News

Fast-Acting IUPAT Member Rescues Five from IRS Plane Crash Attack

With all the somber news in recent days about the friends of labor leaving office, a positive story is in order.This story is almost nine months, but certainly worth remembering. Painters and Allied Trades (IUPAT) member Robin De Haven was hailed as hero for his role in rescuing five people from the blazing Austin, Texas, building where a man with a vendetta against the Internal Revenue Service crashed his fuel-laden plane. De Haven was on his way to work when he saw the single-engine plane, which witnesses say was at full throttle, heading toward the building. Read more »

Ten Principles For Securing A Sustainable Construction Workforce

Part of the mission at Construction Citizen is to push for a sustainable construction workforce.  The organization developed the following set of 10 principles to demonstrate the overall qualities that they are striving for. Read more »

Federal Recovery Act: A Success Story

Minneapolis Star Tribune reporter Kevin Diaz, wrote a very insightful article about the federal Recovery Act and what it has meant to workers, businesses and residents in the first Congressional District. For some time now Republican leaders and commentators  have maintained that the stimulus funds appropriated by the Obama administration has not translated to jobs creation. Diaz interviews workers, company owners and union officials. He reveals what the economic stimulus funds have meant in the Greater Rochester area. Read more »

2010 Big Green Conference is at Mall of America on November 11

The Big Green Conference is a unique gathering of public, private and non-profit partners coming together to address key environmental issues. This conference has quickly established itself as the place where ‘business and government meet’. Our inaugural year in 2009 featured great speakers, break out sessions and networking. Many political, civic, corporate and non-profit leaders came together to explore the many issues surrounding sustainability in business. Read more »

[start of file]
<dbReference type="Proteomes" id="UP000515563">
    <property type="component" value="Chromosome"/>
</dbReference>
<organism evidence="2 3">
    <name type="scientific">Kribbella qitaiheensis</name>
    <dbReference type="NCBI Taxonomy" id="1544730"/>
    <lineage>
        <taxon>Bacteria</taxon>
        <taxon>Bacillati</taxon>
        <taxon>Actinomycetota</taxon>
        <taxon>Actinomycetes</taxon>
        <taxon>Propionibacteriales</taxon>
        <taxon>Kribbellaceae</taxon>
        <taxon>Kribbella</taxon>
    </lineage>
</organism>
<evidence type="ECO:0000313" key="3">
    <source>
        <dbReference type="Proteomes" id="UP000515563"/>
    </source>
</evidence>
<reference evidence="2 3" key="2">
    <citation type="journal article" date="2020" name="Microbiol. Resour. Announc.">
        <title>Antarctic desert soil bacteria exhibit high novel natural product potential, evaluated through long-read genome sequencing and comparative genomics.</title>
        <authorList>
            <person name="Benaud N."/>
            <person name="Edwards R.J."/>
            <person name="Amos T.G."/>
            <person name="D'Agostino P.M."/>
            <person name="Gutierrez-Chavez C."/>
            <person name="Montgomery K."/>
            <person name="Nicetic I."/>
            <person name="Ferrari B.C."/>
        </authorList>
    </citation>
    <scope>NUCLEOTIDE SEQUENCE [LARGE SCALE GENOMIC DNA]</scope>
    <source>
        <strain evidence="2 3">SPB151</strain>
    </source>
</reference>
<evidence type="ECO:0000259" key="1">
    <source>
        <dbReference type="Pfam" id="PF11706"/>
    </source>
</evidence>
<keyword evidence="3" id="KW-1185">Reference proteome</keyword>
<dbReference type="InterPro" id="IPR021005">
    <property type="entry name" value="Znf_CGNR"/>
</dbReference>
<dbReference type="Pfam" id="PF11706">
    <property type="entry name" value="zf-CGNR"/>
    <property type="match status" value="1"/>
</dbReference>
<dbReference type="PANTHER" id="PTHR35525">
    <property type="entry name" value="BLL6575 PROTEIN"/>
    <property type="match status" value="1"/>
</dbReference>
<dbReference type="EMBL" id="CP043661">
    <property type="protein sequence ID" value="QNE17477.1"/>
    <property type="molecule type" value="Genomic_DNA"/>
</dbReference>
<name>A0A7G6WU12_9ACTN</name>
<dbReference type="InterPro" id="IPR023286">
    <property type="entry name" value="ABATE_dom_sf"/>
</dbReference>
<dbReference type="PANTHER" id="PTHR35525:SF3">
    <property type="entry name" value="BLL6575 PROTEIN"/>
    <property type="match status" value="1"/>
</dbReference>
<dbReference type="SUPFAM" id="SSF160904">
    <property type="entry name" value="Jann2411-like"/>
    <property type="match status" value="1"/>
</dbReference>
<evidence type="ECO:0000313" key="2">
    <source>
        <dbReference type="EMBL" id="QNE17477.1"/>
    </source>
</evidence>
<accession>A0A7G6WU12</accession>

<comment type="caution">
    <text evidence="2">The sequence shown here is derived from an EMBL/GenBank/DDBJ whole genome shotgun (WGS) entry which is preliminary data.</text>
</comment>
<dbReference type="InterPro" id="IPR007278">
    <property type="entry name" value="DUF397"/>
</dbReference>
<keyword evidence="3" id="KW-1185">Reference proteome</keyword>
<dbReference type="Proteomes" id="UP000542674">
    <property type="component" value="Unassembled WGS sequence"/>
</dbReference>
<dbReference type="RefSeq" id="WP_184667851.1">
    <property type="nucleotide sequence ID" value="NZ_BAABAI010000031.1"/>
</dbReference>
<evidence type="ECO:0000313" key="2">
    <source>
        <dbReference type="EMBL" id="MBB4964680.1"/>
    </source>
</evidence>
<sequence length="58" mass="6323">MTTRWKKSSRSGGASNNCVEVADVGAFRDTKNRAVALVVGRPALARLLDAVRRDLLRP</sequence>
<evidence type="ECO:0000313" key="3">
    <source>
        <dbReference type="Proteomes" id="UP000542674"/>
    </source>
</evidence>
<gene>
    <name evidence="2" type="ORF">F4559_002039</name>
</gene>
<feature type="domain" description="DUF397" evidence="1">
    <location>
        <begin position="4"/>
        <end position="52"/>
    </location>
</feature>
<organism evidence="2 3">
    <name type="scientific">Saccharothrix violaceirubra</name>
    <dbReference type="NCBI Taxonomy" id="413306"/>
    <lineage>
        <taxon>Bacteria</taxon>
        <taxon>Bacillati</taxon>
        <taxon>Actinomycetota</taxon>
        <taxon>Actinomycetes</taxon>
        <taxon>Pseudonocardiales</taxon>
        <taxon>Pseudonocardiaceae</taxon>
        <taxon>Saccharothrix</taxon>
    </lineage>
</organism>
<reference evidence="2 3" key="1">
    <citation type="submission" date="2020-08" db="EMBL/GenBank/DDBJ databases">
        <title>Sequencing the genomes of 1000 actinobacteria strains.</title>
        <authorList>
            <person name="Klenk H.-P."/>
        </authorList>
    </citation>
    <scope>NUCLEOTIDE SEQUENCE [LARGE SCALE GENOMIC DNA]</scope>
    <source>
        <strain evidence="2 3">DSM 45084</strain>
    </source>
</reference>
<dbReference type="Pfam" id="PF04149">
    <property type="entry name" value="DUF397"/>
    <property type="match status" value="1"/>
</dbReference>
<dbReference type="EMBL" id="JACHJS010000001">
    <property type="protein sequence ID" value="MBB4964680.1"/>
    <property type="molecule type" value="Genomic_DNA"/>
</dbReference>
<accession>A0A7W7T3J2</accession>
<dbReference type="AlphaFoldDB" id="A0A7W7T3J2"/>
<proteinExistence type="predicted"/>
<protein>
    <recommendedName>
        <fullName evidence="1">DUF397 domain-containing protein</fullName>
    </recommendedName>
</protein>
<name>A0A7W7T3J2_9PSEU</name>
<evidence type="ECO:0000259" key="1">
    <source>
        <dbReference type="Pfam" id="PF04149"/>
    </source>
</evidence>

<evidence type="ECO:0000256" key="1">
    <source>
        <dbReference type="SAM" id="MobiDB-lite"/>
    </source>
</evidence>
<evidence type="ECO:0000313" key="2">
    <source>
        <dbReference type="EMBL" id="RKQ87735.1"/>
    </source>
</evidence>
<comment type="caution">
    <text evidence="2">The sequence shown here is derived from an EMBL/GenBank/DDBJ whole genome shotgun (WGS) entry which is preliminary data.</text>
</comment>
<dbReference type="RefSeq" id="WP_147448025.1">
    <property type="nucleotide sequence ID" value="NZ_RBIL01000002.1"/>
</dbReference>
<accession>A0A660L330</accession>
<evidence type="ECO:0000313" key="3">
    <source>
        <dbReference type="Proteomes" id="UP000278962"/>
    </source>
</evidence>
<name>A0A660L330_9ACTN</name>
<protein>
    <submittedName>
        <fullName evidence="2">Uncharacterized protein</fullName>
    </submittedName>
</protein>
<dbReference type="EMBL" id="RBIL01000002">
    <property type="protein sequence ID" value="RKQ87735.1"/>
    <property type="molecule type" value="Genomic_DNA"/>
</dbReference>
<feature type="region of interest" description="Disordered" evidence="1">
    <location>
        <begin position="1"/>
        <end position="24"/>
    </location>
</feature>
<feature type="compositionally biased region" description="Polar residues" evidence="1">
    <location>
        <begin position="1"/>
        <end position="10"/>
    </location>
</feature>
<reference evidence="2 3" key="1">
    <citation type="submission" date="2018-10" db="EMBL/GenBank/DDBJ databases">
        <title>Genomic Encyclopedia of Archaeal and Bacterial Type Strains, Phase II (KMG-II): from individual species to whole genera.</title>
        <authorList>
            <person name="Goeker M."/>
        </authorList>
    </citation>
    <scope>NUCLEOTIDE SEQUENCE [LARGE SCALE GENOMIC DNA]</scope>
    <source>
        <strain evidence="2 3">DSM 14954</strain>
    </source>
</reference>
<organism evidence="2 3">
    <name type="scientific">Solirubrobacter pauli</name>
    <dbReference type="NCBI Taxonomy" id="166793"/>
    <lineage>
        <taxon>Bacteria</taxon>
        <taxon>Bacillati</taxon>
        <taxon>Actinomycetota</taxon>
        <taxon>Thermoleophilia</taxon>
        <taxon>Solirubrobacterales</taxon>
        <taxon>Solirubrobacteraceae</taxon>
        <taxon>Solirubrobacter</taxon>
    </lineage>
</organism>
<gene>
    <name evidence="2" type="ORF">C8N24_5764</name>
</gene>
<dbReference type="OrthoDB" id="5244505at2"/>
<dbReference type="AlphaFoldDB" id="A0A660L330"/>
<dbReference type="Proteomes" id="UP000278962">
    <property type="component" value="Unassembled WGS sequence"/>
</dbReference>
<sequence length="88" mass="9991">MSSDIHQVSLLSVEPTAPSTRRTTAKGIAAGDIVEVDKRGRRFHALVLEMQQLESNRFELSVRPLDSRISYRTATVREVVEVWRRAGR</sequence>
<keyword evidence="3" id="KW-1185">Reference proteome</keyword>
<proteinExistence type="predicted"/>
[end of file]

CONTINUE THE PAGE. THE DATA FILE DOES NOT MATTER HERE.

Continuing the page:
Good Enough for your Daughter...Good Enough for the Jobsite

Good Enough for your Daughter...Good Enough for the Jobsite: Apearance, Professionalism, and Branding in the Union Construction Industry: Your lovely little girl. The apple of your eye. Your daughter who has you wrapped around her little finger has just come home and announced her engagement. To a guy that you have never met. You’re less than thrilled. By Mark Breslin Read more »

Refusing Dangerous Work

While in the midst of a terrible economic time, sometimes referred to the "Great Recession", some employers may be taking unfair advantage of a nervous workforce and encourage employees to take shortcuts while endangering themselves and others. The Occupational Safety and Health makes provisions which lend some hope to those who are being asked to cut corners. Workers have the right to refuse to do a assigned job, however refusing to work may result in disciplinary action by the employer. Read more »

Unique Philadelphia Monument Honors Workers

A new monument, the Labor Monument: Philadelphia’s Tribute to the American Worker, was unveiled in a ceremony earlier this month at the city’s Elmwood Park. Created by artist John Kindness, the monument—seven table-top sized “work buttons” (see photo)—memorialize the contributions of labor nationwide and Philadelphia’s working-class history.

The Fairmont Park Art Association, which commissioned the work, said Kindness, son of a shipyard worker, Read more »

Rescue of Chilean Miners a ‘Rare Blessing’

At 12:11 a.m., Florencio Avalos, the first of 33 miners trapped for 69 days in Chile’s San Jose mine, emerged to the embrace of his family and friends. And workers, especially those who work deep in the earth in mines, let out a cheer and a deep sigh of relief. The rescue effort to free the miners, who have been in the Atacama Desert mine since Aug. 5, is going like clockwork, according to the Associated Press. Read more »

As weather turns cooler, volunteer Pipefitters keep the heat on

Project Heat’s On, the Twin Cities Pipefitters’ volunteer effort to service and clean furnaces for low-income, elderly and disabled homeowners, celebrated its 25th anniversary this year, and the mayors of both cities issued official proclamations declaring “Heat’s On Day” in their communities.

Since the start of the program in 1986, Heat’s On – which stands for “Handicapped and Elderly Assistance to Service Our Neighbors” – union pipefitters have volunteered more than 28,000 work hours, servicing furnaces in more than 6,700 households. Read more »